Many of these signs are subtle in their early stages and may only be noticed in the home environment.
Unfortunately, many pet owners do not even discuss behavior changes with their veterinarians because they feel that the changes are a normal part of aging and perhaps nothing can be done for their dog or cat. This is far from the truth. Many problems have an underlying medical cause that can be treated or controlled with drugs, diet, or perhaps surgery. Hormonal changes associated with an underactive or overactive thyroid gland, diabetes, diseases of the pituitary gland, and testicular tumors can all lead to dramatic changes in the pet’s behavior, and many of these problems can be treated or controlled. Degenerative organ systems can often be aided with nutritional supplementation or dietary changes. High blood pressure, cardiac disease, and respiratory disease may be treatable with medication that can dramatically improve the quality and even length of the pet’s life. Drugs and dietary therapy that are useful in the treatment of age-related cognitive dysfunction are also available. For a more extensive list of health problems affecting behavior, see Diagnosing a Behavior Problem – Is It Medical or Behavioral?
What are some things to look out for?
Some of the common things that should be reported if they develop in your pet include changes in behavior (see checklist below), an increase or decrease in appetite or drinking, an increased frequency or amount of urination, loss of urine control (dribbling urine, bed wetting), changes in stool consistency or frequency, skin and haircoat changes, lumps and bumps, mouth odor or bleeding gums, stiffness or soreness, excessive panting, coughing, changes in weight (increase or decrease), and tremors or shaking. The checklist on the next page can be used to determine if your pet has any changes that might need to be reported to your veterinarian. If any of these signs arise, they could indicate an underlying medical condition, a sign of stiffness or pain, a sign that your pet’s senses are beginning to decline, or a sign of cognitive dysfunction (see Senior Pet Cognitive Dysfunction).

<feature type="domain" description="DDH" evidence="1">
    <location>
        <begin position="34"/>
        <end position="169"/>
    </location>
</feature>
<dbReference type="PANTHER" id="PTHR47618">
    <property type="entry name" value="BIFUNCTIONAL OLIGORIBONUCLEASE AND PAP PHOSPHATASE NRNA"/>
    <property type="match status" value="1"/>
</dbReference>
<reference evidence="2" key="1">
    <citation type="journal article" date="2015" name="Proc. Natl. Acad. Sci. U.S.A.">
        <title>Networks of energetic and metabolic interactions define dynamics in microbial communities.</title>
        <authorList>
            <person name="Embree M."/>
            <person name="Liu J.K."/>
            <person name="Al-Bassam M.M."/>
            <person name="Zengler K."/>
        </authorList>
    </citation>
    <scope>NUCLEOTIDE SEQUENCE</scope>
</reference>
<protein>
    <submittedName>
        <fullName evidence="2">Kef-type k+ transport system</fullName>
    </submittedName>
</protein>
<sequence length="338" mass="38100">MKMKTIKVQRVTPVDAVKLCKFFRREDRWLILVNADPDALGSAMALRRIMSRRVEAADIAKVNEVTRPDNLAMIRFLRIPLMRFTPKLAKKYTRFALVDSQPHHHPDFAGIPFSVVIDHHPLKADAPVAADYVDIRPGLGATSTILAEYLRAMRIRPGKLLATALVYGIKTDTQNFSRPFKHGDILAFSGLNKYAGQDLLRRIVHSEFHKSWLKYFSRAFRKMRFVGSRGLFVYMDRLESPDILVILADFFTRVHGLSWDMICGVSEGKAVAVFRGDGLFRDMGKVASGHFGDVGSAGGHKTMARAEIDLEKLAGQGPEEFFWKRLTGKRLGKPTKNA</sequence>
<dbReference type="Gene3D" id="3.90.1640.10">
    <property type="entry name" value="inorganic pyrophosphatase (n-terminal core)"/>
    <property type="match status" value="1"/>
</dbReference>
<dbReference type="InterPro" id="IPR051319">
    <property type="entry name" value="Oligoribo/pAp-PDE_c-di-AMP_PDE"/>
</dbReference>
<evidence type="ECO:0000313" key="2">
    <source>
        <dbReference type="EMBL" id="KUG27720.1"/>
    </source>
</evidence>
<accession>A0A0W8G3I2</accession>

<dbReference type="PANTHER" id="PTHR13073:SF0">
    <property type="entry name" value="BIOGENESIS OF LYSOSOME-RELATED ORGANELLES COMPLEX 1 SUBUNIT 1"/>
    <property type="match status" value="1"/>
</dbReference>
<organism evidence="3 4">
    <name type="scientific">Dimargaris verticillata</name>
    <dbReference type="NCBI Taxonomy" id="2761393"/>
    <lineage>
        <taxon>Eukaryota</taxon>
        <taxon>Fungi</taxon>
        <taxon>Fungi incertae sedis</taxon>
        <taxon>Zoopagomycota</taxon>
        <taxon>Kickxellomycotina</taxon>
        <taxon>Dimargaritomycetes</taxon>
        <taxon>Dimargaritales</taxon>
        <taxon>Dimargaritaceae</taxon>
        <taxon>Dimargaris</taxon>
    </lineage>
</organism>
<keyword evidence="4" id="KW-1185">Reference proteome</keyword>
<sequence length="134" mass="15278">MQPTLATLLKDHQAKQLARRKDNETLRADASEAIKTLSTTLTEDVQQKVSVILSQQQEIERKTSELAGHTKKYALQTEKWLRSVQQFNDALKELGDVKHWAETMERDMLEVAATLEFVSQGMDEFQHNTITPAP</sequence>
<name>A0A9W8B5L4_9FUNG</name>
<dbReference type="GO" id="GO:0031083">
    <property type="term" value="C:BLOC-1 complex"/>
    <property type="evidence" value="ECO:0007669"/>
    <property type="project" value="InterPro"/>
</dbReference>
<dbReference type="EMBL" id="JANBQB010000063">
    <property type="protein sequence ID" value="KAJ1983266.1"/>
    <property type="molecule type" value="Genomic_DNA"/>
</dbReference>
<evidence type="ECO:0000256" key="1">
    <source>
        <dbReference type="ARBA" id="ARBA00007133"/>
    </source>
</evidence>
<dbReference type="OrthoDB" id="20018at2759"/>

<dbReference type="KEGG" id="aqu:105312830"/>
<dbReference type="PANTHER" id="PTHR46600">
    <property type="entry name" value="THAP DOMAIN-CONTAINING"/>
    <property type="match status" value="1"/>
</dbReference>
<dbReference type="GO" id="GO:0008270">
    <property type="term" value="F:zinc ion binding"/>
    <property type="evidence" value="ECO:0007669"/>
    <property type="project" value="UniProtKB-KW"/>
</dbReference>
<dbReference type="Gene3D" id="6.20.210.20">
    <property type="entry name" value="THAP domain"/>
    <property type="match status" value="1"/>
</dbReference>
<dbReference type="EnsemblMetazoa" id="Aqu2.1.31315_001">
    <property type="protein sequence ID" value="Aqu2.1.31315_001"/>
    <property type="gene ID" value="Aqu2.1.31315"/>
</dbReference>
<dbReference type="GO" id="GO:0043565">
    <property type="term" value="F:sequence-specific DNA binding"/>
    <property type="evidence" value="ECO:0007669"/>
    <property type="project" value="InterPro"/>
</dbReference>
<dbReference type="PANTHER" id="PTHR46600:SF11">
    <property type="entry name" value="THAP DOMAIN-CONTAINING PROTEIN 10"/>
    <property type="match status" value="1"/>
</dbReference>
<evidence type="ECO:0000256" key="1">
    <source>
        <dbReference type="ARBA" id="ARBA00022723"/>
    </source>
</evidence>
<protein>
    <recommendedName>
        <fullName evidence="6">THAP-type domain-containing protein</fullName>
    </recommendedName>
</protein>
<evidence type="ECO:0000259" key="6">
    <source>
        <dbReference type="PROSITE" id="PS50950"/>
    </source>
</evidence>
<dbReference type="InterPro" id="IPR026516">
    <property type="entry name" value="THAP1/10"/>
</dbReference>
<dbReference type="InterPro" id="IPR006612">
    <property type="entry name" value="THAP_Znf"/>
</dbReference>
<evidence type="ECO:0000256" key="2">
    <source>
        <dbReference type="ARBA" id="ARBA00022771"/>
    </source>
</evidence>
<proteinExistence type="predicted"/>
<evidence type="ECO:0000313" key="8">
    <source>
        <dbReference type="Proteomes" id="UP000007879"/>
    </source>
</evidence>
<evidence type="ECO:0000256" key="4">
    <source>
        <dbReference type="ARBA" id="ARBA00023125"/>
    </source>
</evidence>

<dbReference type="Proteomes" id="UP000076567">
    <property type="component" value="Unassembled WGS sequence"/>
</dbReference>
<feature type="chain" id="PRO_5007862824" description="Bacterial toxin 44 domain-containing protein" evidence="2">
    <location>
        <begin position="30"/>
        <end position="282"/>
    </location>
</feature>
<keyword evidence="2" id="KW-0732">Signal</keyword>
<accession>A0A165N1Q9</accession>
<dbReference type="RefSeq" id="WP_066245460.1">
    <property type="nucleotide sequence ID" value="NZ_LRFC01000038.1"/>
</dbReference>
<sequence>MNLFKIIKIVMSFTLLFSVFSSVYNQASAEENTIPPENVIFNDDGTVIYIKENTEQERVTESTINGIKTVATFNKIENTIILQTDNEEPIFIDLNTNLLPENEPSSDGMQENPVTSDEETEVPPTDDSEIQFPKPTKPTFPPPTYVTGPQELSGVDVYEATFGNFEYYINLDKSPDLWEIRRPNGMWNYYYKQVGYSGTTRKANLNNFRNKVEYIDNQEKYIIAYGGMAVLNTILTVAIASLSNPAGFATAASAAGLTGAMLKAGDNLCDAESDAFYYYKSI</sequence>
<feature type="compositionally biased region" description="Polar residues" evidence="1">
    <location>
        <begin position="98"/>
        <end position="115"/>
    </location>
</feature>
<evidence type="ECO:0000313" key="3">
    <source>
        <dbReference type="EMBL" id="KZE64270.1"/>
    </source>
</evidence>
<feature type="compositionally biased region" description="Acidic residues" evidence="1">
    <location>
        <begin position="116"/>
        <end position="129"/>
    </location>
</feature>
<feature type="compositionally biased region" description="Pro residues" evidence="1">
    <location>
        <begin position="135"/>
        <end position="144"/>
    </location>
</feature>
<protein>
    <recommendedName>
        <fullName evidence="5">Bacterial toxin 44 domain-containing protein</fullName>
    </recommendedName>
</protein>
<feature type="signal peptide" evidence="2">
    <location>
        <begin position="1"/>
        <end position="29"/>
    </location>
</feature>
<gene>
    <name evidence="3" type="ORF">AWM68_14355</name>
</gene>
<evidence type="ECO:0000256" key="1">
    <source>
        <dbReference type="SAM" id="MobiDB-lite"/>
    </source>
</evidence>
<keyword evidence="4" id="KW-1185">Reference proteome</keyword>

As mentioned, sometimes a change in behavior is the first sign of pain, illness or degenerative disease. However, the cause and significance of these signs cannot be determined unless they are reported to the veterinarian, since many of these signs are subtle in their early stages and may only be noticed in the home environment.
Can problems be treated?
Many of the problems of senior pets can be controlled or even resolved. Early detection and intervention with drugs, diets, or supplements can control or greatly slow the progress of many disease conditions, improving the pet’s quality of life and perhaps even longevity (see Senior Pet Cognitive Dysfunction).
Checklist for Behavior Changes in Senior Pets
Indicate when problem first began
1. Weight: Increased ____ Decreased ____
2. Appetite: Increased ____ Decreased ____
3. Vomiting ___ Diarrhea ___ Constipation/straining ___
4. Drinking: Increased ____ Decreased ____
5. Urination: Increase ___ Decrease ___ Straining ___
6. Coughing___ Weakness after exercise___ Panting ____
7. Lumps / tumors ___
8. Skin problems ____
9. Mouth problems: Bad breath ___ Decreased chewing ___
10. Weakness ___ Incoordination ___
11. Pain/stiff ___ Slow rising ___
12. Vision changes: At night ___ During the day ___
Hearing changes: Less sensitive to noise: ___
13. Disorientation (confusion)
14. Interactions (Relationships)
15. Sleep-wake cycles
16. Housesoiling - Indoor elimination
18. Anxiety (fears/phobias)
19. Learning and memory
This client information sheet is based on material written by:
© Copyright 2013 LifeLearn Inc. Used and/or modified with permission under license.